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|Maths Policy 2017-2019|
|Calculation Policy 2017-2019|
At Valley Invicta Primary School at Holborough Lakes we follow the Maths No Problem programme. Teaching maths for mastery is a transformational approach to maths teaching which stems from high performing Asian nations such as Singapore. When taught to master maths, children develop their mathematical fluency without resorting to rote learning and are able to solve non-routine maths problems without having to memorise procedures.
Need To Know
- Evidence-based approach to teaching maths
- Helps pupils develop a deep, long-term and adaptable understanding of maths
- Inclusive approach where all children achieve
- Slower pace which results in greater progress
- Reflected in the 2014 English national curriculum for mathematics
- Endorsed by the Department for Education, NCETM and OFSTED
To find out more about the programme, please click HERE
At Valley Invicta Primary School at Holborough Lakes we use Mathletics as a fun, engaging and challenging form of home learning. Each pupil has been set the challenge of achieving 1000 points per week. If they acheieve this goal they will recieve a certificate of achievement.
"Mathletics is designed to provide students with a captivating and safe learning experience. Our not-so-secret formula combines targeted and adaptive curriculum content, structured and interactive support, with engaging gaming and rewards – all aligned to the requirements of the UK’s key primary maths curricula."
|Mathletics Home Learning Parent Information|
To access Mathletics, please click HERE
All Year 4 children will have their multiplication skills formally tested in the summer term of Year 4 from 2020. We explain the multiplication check latest developments.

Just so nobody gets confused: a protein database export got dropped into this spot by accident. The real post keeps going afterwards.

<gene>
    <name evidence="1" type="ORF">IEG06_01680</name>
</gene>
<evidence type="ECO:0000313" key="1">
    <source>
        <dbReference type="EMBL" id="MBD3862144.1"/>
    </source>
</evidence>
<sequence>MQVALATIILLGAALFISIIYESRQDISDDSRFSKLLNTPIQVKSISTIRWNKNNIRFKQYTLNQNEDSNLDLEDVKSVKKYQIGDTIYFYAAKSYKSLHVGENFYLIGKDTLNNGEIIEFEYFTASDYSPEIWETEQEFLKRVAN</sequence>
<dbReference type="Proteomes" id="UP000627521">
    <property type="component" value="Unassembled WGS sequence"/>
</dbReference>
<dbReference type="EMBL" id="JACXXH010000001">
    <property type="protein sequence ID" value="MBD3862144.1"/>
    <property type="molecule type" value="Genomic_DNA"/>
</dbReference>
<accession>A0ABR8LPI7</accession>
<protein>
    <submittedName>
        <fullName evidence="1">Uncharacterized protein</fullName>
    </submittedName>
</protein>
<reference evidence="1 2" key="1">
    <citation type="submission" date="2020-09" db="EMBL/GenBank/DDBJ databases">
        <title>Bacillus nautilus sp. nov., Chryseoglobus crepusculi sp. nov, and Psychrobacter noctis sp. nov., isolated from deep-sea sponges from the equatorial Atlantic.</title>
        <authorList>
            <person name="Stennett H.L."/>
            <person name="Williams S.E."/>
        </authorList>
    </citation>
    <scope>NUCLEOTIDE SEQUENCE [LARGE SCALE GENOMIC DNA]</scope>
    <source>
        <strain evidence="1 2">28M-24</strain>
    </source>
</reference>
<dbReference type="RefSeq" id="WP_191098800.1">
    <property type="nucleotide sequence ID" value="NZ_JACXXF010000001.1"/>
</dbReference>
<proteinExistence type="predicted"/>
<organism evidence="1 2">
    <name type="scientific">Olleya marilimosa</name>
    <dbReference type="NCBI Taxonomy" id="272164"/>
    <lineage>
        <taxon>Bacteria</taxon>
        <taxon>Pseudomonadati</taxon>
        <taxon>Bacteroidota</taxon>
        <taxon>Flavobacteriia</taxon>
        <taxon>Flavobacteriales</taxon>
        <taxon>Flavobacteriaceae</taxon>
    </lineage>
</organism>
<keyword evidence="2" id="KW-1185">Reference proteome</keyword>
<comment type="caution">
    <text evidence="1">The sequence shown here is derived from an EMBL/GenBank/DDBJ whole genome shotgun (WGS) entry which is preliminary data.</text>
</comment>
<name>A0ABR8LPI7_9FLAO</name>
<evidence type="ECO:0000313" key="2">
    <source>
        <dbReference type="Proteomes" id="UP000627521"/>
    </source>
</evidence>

Times tables test / multiplication tables check: the basics
Primary-school children are expected to know all their times tables up to 12x12. Under the current National Curriculum, children are supposed to know their times tables by the end of Year 4, but they are not formally tested on them other than through multiplication questions in the Year 6 maths SATs.
Why a new test?
The DfE says that the check is part of a new focus on mastering numeracy, giving children the skills and knowledge they need for secondary school and beyond. The purpose of the MTC is to determine whether Y4 pupils can recall their multiplication tables fluently (being able to answer times tables questions accurately and quickly, without having to work out the answers).
Announcing the tests in 2017, the then education secretary Justine Greening said, 'A good primary education lays the foundations for success at secondary school and beyond. This year’s (2017) Key Stage 2 results showed our curriculum reforms are starting to raise standards and it is vital we have an assessment system that supports that.'
Which children will sit the multiplication check?
The times tables test will be introduced in English schools only. It will be taken by children in Year 4, in the summer term (during a three-week period in June; schools will decide which day to administer the check).
In June 2019 the multiplication check will be voluntary (schools will be able to decide whether to administer it or not). In June 2020 it will become compulsory for all English maintained schools, special schools and academies(including free schools).
Children with special educational needs will be provided for when taking the MTC.
How will children be tested?
Children will be tested using an on-screen check (on a computer or a tablet), where they will have to answer multiplication questions against the clock.